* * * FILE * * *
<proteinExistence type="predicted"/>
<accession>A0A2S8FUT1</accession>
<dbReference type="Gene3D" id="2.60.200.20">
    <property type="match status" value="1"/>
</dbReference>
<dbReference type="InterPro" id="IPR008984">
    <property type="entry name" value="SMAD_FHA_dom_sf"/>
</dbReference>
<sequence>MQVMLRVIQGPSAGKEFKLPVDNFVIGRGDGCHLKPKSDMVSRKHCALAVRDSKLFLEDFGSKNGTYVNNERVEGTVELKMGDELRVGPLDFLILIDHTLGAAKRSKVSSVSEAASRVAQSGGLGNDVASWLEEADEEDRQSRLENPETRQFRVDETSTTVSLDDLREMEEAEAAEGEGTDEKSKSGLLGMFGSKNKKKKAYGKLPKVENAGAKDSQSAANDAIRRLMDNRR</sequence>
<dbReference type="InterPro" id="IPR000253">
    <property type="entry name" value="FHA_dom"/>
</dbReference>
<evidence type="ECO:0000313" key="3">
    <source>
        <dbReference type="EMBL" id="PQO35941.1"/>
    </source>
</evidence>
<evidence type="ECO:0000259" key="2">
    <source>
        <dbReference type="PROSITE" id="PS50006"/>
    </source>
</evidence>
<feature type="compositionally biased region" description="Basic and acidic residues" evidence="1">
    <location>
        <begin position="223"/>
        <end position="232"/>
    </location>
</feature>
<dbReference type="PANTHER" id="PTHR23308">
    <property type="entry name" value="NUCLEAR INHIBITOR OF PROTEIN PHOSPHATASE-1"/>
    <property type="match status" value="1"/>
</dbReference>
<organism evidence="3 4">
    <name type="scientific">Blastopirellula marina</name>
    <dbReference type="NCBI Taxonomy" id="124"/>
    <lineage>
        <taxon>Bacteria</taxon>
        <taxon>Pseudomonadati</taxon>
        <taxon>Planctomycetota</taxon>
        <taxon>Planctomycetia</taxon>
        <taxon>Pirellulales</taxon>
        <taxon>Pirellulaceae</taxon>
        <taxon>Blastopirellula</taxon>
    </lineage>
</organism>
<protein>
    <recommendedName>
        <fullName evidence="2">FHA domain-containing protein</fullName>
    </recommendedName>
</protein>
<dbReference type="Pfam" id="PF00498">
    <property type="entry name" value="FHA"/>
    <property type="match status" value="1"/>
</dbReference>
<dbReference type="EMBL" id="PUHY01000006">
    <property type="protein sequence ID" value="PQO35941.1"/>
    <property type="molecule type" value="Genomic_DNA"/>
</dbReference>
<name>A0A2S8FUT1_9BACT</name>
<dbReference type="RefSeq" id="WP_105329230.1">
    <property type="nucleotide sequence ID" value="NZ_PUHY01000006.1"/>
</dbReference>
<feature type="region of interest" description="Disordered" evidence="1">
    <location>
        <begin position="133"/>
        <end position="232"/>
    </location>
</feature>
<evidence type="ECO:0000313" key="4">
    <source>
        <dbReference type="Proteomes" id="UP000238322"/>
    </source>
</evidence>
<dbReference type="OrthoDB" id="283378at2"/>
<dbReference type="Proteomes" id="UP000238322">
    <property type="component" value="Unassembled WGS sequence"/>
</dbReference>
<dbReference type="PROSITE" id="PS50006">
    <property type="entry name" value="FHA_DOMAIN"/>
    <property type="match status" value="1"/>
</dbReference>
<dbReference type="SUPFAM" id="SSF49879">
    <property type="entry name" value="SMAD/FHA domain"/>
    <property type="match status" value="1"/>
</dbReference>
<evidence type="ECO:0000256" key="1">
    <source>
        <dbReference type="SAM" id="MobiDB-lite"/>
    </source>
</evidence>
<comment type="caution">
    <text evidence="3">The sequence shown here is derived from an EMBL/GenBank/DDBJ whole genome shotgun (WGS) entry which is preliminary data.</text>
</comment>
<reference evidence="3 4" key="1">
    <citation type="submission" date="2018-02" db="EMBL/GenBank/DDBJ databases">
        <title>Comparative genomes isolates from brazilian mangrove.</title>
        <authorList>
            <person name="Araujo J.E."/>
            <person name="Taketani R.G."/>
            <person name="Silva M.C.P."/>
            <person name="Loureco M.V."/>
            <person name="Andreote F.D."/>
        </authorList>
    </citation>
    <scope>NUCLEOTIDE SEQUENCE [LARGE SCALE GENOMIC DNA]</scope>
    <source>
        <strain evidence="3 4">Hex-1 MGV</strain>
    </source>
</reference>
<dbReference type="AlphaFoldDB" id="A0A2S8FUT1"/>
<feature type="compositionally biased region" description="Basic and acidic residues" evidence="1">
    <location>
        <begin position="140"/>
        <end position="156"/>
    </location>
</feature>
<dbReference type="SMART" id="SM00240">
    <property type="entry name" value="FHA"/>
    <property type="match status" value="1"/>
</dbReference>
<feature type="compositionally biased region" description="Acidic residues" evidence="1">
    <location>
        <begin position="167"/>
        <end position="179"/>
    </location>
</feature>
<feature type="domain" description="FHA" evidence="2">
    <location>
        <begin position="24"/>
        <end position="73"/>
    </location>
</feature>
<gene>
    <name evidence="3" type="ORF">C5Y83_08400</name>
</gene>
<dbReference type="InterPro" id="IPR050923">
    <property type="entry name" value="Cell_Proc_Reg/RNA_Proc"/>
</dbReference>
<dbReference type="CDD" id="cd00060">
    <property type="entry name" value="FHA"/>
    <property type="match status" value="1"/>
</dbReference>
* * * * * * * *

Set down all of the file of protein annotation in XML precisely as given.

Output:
<proteinExistence type="predicted"/>
<accession>A0A2S8FUT1</accession>
<dbReference type="Gene3D" id="2.60.200.20">
    <property type="match status" value="1"/>
</dbReference>
<dbReference type="InterPro" id="IPR008984">
    <property type="entry name" value="SMAD_FHA_dom_sf"/>
</dbReference>
<sequence>MQVMLRVIQGPSAGKEFKLPVDNFVIGRGDGCHLKPKSDMVSRKHCALAVRDSKLFLEDFGSKNGTYVNNERVEGTVELKMGDELRVGPLDFLILIDHTLGAAKRSKVSSVSEAASRVAQSGGLGNDVASWLEEADEEDRQSRLENPETRQFRVDETSTTVSLDDLREMEEAEAAEGEGTDEKSKSGLLGMFGSKNKKKKAYGKLPKVENAGAKDSQSAANDAIRRLMDNRR</sequence>
<dbReference type="InterPro" id="IPR000253">
    <property type="entry name" value="FHA_dom"/>
</dbReference>
<evidence type="ECO:0000313" key="3">
    <source>
        <dbReference type="EMBL" id="PQO35941.1"/>
    </source>
</evidence>
<evidence type="ECO:0000259" key="2">
    <source>
        <dbReference type="PROSITE" id="PS50006"/>
    </source>
</evidence>
<feature type="compositionally biased region" description="Basic and acidic residues" evidence="1">
    <location>
        <begin position="223"/>
        <end position="232"/>
    </location>
</feature>
<dbReference type="PANTHER" id="PTHR23308">
    <property type="entry name" value="NUCLEAR INHIBITOR OF PROTEIN PHOSPHATASE-1"/>
    <property type="match status" value="1"/>
</dbReference>
<organism evidence="3 4">
    <name type="scientific">Blastopirellula marina</name>
    <dbReference type="NCBI Taxonomy" id="124"/>
    <lineage>
        <taxon>Bacteria</taxon>
        <taxon>Pseudomonadati</taxon>
        <taxon>Planctomycetota</taxon>
        <taxon>Planctomycetia</taxon>
        <taxon>Pirellulales</taxon>
        <taxon>Pirellulaceae</taxon>
        <taxon>Blastopirellula</taxon>
    </lineage>
</organism>
<protein>
    <recommendedName>
        <fullName evidence="2">FHA domain-containing protein</fullName>
    </recommendedName>
</protein>
<dbReference type="Pfam" id="PF00498">
    <property type="entry name" value="FHA"/>
    <property type="match status" value="1"/>
</dbReference>
<dbReference type="EMBL" id="PUHY01000006">
    <property type="protein sequence ID" value="PQO35941.1"/>
    <property type="molecule type" value="Genomic_DNA"/>
</dbReference>
<name>A0A2S8FUT1_9BACT</name>
<dbReference type="RefSeq" id="WP_105329230.1">
    <property type="nucleotide sequence ID" value="NZ_PUHY01000006.1"/>
</dbReference>
<feature type="region of interest" description="Disordered" evidence="1">
    <location>
        <begin position="133"/>
        <end position="232"/>
    </location>
</feature>
<evidence type="ECO:0000313" key="4">
    <source>
        <dbReference type="Proteomes" id="UP000238322"/>
    </source>
</evidence>
<dbReference type="OrthoDB" id="283378at2"/>
<dbReference type="Proteomes" id="UP000238322">
    <property type="component" value="Unassembled WGS sequence"/>
</dbReference>
<dbReference type="PROSITE" id="PS50006">
    <property type="entry name" value="FHA_DOMAIN"/>
    <property type="match status" value="1"/>
</dbReference>
<dbReference type="SUPFAM" id="SSF49879">
    <property type="entry name" value="SMAD/FHA domain"/>
    <property type="match status" value="1"/>
</dbReference>
<evidence type="ECO:0000256" key="1">
    <source>
        <dbReference type="SAM" id="MobiDB-lite"/>
    </source>
</evidence>
<comment type="caution">
    <text evidence="3">The sequence shown here is derived from an EMBL/GenBank/DDBJ whole genome shotgun (WGS) entry which is preliminary data.</text>
</comment>
<reference evidence="3 4" key="1">
    <citation type="submission" date="2018-02" db="EMBL/GenBank/DDBJ databases">
        <title>Comparative genomes isolates from brazilian mangrove.</title>
        <authorList>
            <person name="Araujo J.E."/>
            <person name="Taketani R.G."/>
            <person name="Silva M.C.P."/>
            <person name="Loureco M.V."/>
            <person name="Andreote F.D."/>
        </authorList>
    </citation>
    <scope>NUCLEOTIDE SEQUENCE [LARGE SCALE GENOMIC DNA]</scope>
    <source>
        <strain evidence="3 4">Hex-1 MGV</strain>
    </source>
</reference>
<dbReference type="AlphaFoldDB" id="A0A2S8FUT1"/>
<feature type="compositionally biased region" description="Basic and acidic residues" evidence="1">
    <location>
        <begin position="140"/>
        <end position="156"/>
    </location>
</feature>
<dbReference type="SMART" id="SM00240">
    <property type="entry name" value="FHA"/>
    <property type="match status" value="1"/>
</dbReference>
<feature type="compositionally biased region" description="Acidic residues" evidence="1">
    <location>
        <begin position="167"/>
        <end position="179"/>
    </location>
</feature>
<feature type="domain" description="FHA" evidence="2">
    <location>
        <begin position="24"/>
        <end position="73"/>
    </location>
</feature>
<gene>
    <name evidence="3" type="ORF">C5Y83_08400</name>
</gene>
<dbReference type="InterPro" id="IPR050923">
    <property type="entry name" value="Cell_Proc_Reg/RNA_Proc"/>
</dbReference>
<dbReference type="CDD" id="cd00060">
    <property type="entry name" value="FHA"/>
    <property type="match status" value="1"/>
</dbReference>